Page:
Nate

    Lord Dunsany is more famous nowadays for the writers he influenced than his actual work. J.R.R. Tolkien, H.P. Lovecraft, and Ursula Le Guin are just some of the authors who cite him as an influence. This book - collecting forty short stories spanning Dunsany’s career - makes it easy to see why he’s a foundational figure in the fantasy genre. I was both surprised and impressed by how much ground Dunsany covers in these stories. While most contain some sort of fantastical element, they Lord Dunsany is more famous nowadays for the writers he influenced than his actual work. J.R.R. Tolkien, H.P. Lovecraft, and Ursula Le Guin are just some of the authors who cite him as an influence. This book - collecting forty short stories spanning Dunsany’s career - makes it easy to see why he’s a foundational figure in the fantasy genre. I was both surprised and impressed by how much ground Dunsany covers in these stories. While most contain some sort of fantastical element, they tackle many different genres: mythology, horror, epic, pulp, science fiction, mystery, even romance. The first section of the book concerns Pegana, Dunsany’s famous mythological world that he builds from the ground up. He pulls from various myths to create an impressive body of gods with a fully-realized history. This type of worldbuilding has surely reverberated throughout fantasy literature, to this day I would think. In that regard, Dunsany’s stories are interesting to read in hindsight of the 20th century. I had fun picking out the seeds of other authors, making observations like “this is proto-Lovecraft” or “I can see where Tolkien got some of his ideas.” Dunsany’s influences are apparent, too: mythology, of course, but also fairy tales, Jules Verne, and H.G. Wells, to name a few. The roadmap of genre fiction has became clearer to me after reading this book. This being a short story collection, some entries are better than others. Ambitious as they are, I found the Pegana stories to be mostly forgettable. They’re written in a dry, almost textbook style that doesn’t appeal to me and became tedious to read after a while. The shortest stories (1-5 pages) didn’t leave a big impression on me either, as I think Dunsany works better in longer lengths. If I had to choose, my favorite entry is “The Fortress Unvanquishable, Save for Sacnoth.” It’s an epic tale of one man’s quest to kill a demonic weaver of dreams, and I was on the edge of my seat in parts. I also quite liked the “Jorkens” stories. These feature high society types regaling each other about their fantastic adventures, from big game hunting to interstellar travel. There’s an undercurrent of “fiction as reality” in these stories, as well as exploration of belief in the fantastic that I found quite compelling. If you’re a fantasy fan, I’d say Lord Dunsany is worth reading. Not all the stories in this collection are memorable, but there are enough to keep you entertained, or at least interested. You’ll understand why he’s cited as a early innovator in fantasy.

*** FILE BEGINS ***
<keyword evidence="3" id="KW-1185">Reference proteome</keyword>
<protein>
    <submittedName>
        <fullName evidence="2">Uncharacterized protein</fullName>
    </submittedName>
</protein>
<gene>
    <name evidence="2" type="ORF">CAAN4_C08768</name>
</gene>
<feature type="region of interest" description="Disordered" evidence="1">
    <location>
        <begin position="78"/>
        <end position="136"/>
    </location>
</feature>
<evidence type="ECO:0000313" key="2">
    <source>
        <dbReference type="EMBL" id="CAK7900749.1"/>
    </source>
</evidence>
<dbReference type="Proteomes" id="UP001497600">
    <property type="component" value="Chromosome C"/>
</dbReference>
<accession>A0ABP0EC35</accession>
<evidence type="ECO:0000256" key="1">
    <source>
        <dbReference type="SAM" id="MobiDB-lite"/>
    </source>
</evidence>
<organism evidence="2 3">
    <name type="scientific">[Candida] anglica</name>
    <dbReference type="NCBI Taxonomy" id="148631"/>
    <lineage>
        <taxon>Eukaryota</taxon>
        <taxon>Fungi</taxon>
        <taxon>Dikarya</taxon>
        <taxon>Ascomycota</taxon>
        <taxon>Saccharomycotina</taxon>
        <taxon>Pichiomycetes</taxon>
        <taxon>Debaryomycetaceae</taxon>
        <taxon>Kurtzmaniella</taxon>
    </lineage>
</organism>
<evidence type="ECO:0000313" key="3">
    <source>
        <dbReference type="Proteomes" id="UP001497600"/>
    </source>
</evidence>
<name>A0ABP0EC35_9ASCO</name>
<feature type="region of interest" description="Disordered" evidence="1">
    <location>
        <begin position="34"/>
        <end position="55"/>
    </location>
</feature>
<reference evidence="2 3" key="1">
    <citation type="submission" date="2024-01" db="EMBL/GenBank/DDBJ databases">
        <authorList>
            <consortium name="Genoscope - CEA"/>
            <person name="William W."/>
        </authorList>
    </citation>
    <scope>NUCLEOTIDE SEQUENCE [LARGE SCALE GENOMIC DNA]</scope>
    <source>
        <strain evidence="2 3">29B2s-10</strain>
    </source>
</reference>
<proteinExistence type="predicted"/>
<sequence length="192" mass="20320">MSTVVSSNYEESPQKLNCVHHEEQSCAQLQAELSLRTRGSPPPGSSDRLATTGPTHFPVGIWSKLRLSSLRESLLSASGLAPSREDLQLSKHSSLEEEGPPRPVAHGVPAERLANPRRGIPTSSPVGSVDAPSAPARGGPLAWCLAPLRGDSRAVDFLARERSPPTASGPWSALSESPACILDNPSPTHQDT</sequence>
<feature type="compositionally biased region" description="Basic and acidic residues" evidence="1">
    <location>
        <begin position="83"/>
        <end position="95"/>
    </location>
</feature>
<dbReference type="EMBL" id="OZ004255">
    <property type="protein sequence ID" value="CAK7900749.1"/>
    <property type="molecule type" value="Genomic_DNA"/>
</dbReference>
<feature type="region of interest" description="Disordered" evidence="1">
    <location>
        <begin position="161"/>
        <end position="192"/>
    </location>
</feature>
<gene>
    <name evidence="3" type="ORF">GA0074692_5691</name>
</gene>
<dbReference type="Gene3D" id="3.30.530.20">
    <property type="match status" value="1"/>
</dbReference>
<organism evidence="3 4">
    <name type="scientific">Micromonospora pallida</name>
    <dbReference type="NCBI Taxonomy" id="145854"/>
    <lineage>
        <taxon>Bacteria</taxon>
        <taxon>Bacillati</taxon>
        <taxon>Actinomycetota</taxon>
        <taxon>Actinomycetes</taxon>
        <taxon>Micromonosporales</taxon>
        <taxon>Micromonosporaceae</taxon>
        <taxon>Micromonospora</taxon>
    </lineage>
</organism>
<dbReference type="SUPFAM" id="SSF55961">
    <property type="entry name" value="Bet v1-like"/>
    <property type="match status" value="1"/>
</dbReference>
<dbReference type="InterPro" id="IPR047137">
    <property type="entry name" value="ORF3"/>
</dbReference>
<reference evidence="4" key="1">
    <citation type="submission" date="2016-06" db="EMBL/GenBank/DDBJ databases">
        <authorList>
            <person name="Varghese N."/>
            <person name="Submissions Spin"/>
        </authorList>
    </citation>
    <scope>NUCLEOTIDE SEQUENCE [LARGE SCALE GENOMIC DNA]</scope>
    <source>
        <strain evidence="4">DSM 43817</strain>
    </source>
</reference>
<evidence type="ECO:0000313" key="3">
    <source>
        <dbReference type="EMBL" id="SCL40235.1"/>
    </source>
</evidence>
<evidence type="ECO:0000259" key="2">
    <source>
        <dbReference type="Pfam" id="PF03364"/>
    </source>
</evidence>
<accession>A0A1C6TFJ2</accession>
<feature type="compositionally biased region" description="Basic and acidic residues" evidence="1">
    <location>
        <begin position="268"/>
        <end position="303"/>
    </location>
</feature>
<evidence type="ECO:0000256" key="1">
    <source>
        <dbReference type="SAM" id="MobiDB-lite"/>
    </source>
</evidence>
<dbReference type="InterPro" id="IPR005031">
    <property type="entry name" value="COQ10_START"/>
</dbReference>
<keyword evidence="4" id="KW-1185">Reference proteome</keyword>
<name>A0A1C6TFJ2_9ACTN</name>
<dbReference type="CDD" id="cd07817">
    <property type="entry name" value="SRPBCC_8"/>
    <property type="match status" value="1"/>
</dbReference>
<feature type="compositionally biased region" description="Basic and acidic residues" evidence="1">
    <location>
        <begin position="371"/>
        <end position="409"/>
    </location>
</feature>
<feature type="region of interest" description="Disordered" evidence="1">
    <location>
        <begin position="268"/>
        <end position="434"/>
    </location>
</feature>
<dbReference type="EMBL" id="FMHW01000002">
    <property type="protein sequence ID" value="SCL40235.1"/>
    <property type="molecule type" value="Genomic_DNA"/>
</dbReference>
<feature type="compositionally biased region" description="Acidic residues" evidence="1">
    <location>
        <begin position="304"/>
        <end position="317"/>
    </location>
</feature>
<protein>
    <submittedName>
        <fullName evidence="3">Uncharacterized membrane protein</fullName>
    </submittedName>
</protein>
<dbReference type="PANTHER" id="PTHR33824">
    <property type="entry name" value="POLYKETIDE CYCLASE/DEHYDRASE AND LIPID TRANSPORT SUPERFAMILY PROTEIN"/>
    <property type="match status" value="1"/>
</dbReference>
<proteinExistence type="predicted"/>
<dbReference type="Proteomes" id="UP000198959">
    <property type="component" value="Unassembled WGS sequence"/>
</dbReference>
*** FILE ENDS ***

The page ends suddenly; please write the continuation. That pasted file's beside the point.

19. 4 out of 5

    Nabil